After nearly a year of construction, a mid-October ribbon cutting was planned for the Johnson County Park & Recreation District’s newest streamway park trail.
This special event for the trail’s initial phase of 3.4 miles took place at 9 a.m. on Saturday, Oct. 14, near Shelters 9 and 10 in Heritage Park, the current primary access point and western terminus for the new trail. The ribbon cutting included light refreshments, giveaways and comments by Johnson County Board of Park & Recreation Commission Chair Paul Snider and other officials.
“We’re pleased to open this new streamway trail, which will help serve the greenspace needs of southeast Johnson County,” said JCPRD Project Manager Bill Leek. “This trail crosses open fields, most of it leftover pasture lands, with some woodlands along the stream, consisting primarily of oak, hickory, hackberry, sycamore and cottonwood.”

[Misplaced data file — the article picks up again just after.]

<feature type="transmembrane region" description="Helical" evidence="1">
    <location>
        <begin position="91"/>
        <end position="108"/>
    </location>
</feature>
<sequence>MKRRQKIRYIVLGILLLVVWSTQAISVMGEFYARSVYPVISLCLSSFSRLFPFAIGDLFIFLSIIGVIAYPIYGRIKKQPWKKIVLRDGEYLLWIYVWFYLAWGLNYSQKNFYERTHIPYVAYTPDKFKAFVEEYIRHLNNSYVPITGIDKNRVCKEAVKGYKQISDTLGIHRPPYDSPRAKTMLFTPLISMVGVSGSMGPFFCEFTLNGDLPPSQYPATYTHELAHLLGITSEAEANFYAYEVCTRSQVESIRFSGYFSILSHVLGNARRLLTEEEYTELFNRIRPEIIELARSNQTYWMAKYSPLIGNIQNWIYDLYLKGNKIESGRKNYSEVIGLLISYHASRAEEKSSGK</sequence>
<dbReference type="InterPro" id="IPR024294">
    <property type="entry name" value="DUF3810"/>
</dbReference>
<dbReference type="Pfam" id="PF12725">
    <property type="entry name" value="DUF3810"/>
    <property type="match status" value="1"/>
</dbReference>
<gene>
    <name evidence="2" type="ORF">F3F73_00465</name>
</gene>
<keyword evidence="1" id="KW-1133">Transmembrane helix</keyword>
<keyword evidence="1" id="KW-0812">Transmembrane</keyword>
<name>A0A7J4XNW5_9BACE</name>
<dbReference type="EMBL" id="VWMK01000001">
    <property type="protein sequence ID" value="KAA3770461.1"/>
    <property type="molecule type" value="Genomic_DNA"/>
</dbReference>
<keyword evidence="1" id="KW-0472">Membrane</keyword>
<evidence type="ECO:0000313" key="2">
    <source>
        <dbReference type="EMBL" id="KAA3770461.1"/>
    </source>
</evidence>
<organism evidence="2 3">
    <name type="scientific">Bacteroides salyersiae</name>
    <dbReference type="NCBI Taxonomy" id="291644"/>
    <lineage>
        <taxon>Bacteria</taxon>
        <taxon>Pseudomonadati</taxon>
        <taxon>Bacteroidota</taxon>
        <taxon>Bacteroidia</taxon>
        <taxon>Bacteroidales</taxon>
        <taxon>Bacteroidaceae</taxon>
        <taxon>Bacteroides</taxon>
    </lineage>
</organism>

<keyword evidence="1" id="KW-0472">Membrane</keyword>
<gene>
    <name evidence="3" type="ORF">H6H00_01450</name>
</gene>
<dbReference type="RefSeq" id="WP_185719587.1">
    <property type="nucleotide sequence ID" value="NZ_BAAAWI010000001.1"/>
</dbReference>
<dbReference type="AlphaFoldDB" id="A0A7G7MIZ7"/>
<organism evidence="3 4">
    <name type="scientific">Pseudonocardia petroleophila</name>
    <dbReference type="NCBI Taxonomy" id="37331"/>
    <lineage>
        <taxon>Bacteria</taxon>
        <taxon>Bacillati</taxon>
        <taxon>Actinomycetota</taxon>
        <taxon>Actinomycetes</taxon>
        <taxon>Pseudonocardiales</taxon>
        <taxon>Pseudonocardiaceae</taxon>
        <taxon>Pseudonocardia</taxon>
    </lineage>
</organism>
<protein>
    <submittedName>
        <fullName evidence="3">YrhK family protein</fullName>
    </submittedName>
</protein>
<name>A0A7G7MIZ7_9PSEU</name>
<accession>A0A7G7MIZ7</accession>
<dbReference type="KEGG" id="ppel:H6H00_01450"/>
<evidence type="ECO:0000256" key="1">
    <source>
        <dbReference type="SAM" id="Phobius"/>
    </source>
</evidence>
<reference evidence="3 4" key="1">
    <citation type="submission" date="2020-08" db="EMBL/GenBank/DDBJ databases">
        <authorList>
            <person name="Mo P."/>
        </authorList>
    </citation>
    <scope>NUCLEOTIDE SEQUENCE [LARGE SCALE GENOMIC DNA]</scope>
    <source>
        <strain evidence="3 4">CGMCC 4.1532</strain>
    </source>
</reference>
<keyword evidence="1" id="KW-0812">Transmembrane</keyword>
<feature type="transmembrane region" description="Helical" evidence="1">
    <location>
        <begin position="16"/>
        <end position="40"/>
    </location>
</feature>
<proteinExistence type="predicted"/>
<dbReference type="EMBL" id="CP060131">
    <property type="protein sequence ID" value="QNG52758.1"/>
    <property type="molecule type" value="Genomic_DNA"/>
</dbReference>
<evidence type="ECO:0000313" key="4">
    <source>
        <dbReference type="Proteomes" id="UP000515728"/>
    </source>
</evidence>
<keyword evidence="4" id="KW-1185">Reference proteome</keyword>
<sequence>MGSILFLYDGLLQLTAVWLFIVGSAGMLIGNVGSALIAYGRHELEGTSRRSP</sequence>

The new trail stretches east to Switzer Road. At this time, the shelter near Heritage Park Shelters 9 and 10 have the only restrooms and other amenities. The trail connects to surrounding residential neighborhoods but no parking for trail access is provided at those points. The paved trail is for pedestrians and bikes only.
Funding nor timeframe have been set for the trail’s next phase, expected to take the trail roughly two miles southeast to where Coffee Creek converges with the Blue River, just west of 69 Highway and northeast of the Overland Park Arboretum. Other entities including Overland Park are planning trails along the Blue River. More information about the Coffee Creek Streamway Park is available online.